Fayra laid back on her makeshift bed. “I’m just saying it’s not like we tried pulling a snatch-and-grab in the capital. Now Rivercross, that’s a big city.”

     Her brother scowled. “Maybe we should have tried one of the northern kingdoms. Castrova or Ilsenor. Some of their cities are guarded by cavalry and archers. We could have been run down by horses or shot in the head at twenty paces. I’m sure that would have been much more exciting than this!”

     “Come on, Farris.” Fayra leapt from her perch, somersaulted, and landed in front of her brother. “What would father say?”

     “If you plan to scale a wall, wear sensible boots.”

     She thought for a second, then grinned. “Our boots are the most sensible,” she agreed. “If only that soldier hadn’t taken my grapnel, we could be out that window and over the wall in a wink.”

     Farris looked at the small window, the perfect height for a human to stare longingly at the outside world, but out of reach for even the tallest hauflin. Of course, if they were able to reach the window, the small opening would be large enough for the twins to slip through.

     “Wishing you still had your grapnel does us as much good as me wishing I had a hippogriff.”

     Farris watched his twin’s grin widen from mischievous to devious, as a familiar twinkle flashed in her eyes. “If we can’t go out the window, guess we have to use the door.”

     “But they took our picks.”

     Fayra shook her head, clearly disappointed. “They took the picks they could find, twin of mine.” She fidgeted with the laces of her bodice, eventually producing the delicate lock picks hidden within.

     She saw her brother smile for the first time since the Dal Varran soldiers clapped them in irons. “Mother would be so proud,” he said.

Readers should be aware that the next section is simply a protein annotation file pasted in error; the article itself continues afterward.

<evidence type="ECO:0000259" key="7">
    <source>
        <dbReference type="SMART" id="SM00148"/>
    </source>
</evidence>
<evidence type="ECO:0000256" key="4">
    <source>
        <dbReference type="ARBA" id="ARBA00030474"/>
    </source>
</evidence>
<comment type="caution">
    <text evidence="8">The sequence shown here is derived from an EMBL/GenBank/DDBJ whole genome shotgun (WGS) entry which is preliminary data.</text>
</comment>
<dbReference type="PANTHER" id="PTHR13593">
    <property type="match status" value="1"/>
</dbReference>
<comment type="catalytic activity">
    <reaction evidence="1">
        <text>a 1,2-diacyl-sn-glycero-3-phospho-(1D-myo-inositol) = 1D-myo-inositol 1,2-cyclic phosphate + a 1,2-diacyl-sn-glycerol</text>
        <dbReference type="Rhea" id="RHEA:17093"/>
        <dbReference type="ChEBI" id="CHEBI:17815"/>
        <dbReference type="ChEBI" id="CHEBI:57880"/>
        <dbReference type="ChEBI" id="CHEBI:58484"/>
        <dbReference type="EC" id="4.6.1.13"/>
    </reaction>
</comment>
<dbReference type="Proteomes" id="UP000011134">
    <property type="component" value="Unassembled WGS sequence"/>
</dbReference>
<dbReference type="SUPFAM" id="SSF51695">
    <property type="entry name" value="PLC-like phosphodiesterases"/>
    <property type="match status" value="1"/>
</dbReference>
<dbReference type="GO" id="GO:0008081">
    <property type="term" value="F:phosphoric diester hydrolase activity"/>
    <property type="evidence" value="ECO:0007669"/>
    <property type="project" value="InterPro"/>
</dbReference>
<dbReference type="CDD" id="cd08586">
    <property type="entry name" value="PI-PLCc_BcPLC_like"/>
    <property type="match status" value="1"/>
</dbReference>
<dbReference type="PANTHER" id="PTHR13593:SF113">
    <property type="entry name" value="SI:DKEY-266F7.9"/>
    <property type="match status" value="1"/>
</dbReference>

“Assume the position.”

     Farris crouched by the heavy wooden door that stood between them and freedom. He barely felt it when Fayra jumped up onto his shoulders. She ran her fingertips across the panel that the guards used to check on them. It wasn’t much smaller than the window.

     Pointed ear pressed against the wood, her nimble fingers probed around the edge of the panel. She bit her lip in concentration as she tapped the wood. It was locked, obviously. But, from the sound, it was just a simple latch. Slipping one of her picks into the narrow space between door and panel, she found the bolt and lifted. The sound of the unlocking bolt was louder than she would have liked–and she felt her brother tense beneath her–but when she slowly opened the panel, she saw that the corridor outside the cell was empty.

     “Step two, brother dear.”

     Farris stood slowly, hands on his sister’s ankles to steady her. Fayra took hold of the lintel above the door and lifted herself off her twin’s shoulders. It was a tight fit, but she was able to wriggle through the opening feet first. She dropped to the floor without a sound. Once on the other side of the door, it was a simple task to pick the lock and free her brother.

     “Splendid! A truly remarkable display!”

     The voice didn’t belong to her brother.

     A few paces down the corridor, a door had opened and three soldiers wearing the red and gold livery of Lord Redcastle filled the hallway, swords drawn. Behind them stood a robust figure in scarlet doublet and matching robe. Fayra could see the sparkle of the jeweled rings on his fingers. His sandy hair was cut short and his beard neatly trimmed. A silver circlet sat atop his head.

     Lord Redcastle.

     “I wouldn’t try to run,” he offered with the wave of a hand.

     The twins glanced over their shoulders. The corridor behind them was now filled with armed men.

     “Hauflins,” Redcastle said, more to himself than to anyone else in the corridor. “We don’t get many hauflins in these parts.”

     “You do,” Fayra said. “They just don’t get caught.” Farris caught his sister’s jibe and frowned.

     Redcastle chuckled. “As you say. Now, my little snatch-purses, let’s you and I have a little chat, hmm?”

     “In the banquet hall?” Fayra asked. “I’m famished. I haven’t had a satisfying meal since I nicked that apple from a traveling merchant on the road from Southway. Between you and me, that slop you serve prisoners in positively dre–”

     “Enough!” What little charm Lord Redcastle had been displaying had vanished. His face was flush as he stepped towards the twins. “You have two options, you pointy-eared pieces of shit: Put your skills to work for me and steal something I desire, after which you will be free to go. Or dangle from a hangman’s noose at dawn.”

     Neither Farris nor Fayra said a word, and Farris was thankful that his sister was smart enough to hold her tongue. They both knew better than to trust Redcastle’s word. Their silence was apparently beginning to annoy the nobleman, who snapped his fingers. The soldiers, and their swords, moved closer to the twins.

     “Now, what do you say?”